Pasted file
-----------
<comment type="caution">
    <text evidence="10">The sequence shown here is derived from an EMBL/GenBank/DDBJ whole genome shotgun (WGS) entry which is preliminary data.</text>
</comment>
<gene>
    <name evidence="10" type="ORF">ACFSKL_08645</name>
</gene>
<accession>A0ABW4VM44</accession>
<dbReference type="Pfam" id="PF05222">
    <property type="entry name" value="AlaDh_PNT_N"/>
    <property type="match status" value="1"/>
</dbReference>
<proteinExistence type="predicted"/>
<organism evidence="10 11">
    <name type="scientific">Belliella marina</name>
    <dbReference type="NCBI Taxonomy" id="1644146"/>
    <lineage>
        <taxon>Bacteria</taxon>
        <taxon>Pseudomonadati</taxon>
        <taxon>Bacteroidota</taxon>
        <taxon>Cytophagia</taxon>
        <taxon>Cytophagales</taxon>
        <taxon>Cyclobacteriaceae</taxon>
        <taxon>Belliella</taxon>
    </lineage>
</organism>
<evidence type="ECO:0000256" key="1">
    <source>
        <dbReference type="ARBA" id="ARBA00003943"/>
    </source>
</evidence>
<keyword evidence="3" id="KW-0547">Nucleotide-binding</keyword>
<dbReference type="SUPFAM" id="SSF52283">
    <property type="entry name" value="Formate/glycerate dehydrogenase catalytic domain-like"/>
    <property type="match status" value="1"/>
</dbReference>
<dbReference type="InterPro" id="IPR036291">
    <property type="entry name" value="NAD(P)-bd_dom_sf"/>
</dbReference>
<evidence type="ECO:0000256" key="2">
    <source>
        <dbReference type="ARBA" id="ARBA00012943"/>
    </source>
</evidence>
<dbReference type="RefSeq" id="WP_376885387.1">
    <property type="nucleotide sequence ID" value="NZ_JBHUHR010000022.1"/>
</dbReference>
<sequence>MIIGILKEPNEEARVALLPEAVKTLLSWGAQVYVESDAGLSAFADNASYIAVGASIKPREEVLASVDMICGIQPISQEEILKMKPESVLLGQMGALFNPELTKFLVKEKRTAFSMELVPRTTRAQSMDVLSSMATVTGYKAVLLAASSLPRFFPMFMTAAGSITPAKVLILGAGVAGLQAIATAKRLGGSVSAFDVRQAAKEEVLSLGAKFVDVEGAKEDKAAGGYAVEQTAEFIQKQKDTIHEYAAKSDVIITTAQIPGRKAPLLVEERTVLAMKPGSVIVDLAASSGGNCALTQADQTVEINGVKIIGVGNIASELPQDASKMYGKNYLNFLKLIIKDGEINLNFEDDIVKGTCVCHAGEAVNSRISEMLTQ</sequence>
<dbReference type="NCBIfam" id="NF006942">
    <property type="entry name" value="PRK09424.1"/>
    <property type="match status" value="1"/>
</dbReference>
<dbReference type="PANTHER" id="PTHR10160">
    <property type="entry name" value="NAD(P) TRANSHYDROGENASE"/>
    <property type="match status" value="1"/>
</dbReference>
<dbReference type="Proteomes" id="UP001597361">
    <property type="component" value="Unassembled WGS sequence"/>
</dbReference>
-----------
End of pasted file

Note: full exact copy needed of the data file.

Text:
<comment type="caution">
    <text evidence="10">The sequence shown here is derived from an EMBL/GenBank/DDBJ whole genome shotgun (WGS) entry which is preliminary data.</text>
</comment>
<gene>
    <name evidence="10" type="ORF">ACFSKL_08645</name>
</gene>
<accession>A0ABW4VM44</accession>
<dbReference type="Pfam" id="PF05222">
    <property type="entry name" value="AlaDh_PNT_N"/>
    <property type="match status" value="1"/>
</dbReference>
<proteinExistence type="predicted"/>
<organism evidence="10 11">
    <name type="scientific">Belliella marina</name>
    <dbReference type="NCBI Taxonomy" id="1644146"/>
    <lineage>
        <taxon>Bacteria</taxon>
        <taxon>Pseudomonadati</taxon>
        <taxon>Bacteroidota</taxon>
        <taxon>Cytophagia</taxon>
        <taxon>Cytophagales</taxon>
        <taxon>Cyclobacteriaceae</taxon>
        <taxon>Belliella</taxon>
    </lineage>
</organism>
<evidence type="ECO:0000256" key="1">
    <source>
        <dbReference type="ARBA" id="ARBA00003943"/>
    </source>
</evidence>
<keyword evidence="3" id="KW-0547">Nucleotide-binding</keyword>
<dbReference type="SUPFAM" id="SSF52283">
    <property type="entry name" value="Formate/glycerate dehydrogenase catalytic domain-like"/>
    <property type="match status" value="1"/>
</dbReference>
<dbReference type="InterPro" id="IPR036291">
    <property type="entry name" value="NAD(P)-bd_dom_sf"/>
</dbReference>
<evidence type="ECO:0000256" key="2">
    <source>
        <dbReference type="ARBA" id="ARBA00012943"/>
    </source>
</evidence>
<dbReference type="RefSeq" id="WP_376885387.1">
    <property type="nucleotide sequence ID" value="NZ_JBHUHR010000022.1"/>
</dbReference>
<sequence>MIIGILKEPNEEARVALLPEAVKTLLSWGAQVYVESDAGLSAFADNASYIAVGASIKPREEVLASVDMICGIQPISQEEILKMKPESVLLGQMGALFNPELTKFLVKEKRTAFSMELVPRTTRAQSMDVLSSMATVTGYKAVLLAASSLPRFFPMFMTAAGSITPAKVLILGAGVAGLQAIATAKRLGGSVSAFDVRQAAKEEVLSLGAKFVDVEGAKEDKAAGGYAVEQTAEFIQKQKDTIHEYAAKSDVIITTAQIPGRKAPLLVEERTVLAMKPGSVIVDLAASSGGNCALTQADQTVEINGVKIIGVGNIASELPQDASKMYGKNYLNFLKLIIKDGEINLNFEDDIVKGTCVCHAGEAVNSRISEMLTQ</sequence>
<dbReference type="NCBIfam" id="NF006942">
    <property type="entry name" value="PRK09424.1"/>
    <property type="match status" value="1"/>
</dbReference>
<dbReference type="PANTHER" id="PTHR10160">
    <property type="entry name" value="NAD(P) TRANSHYDROGENASE"/>
    <property type="match status" value="1"/>
</dbReference>
<dbReference type="Proteomes" id="UP001597361">
    <property type="component" value="Unassembled WGS sequence"/>
</dbReference>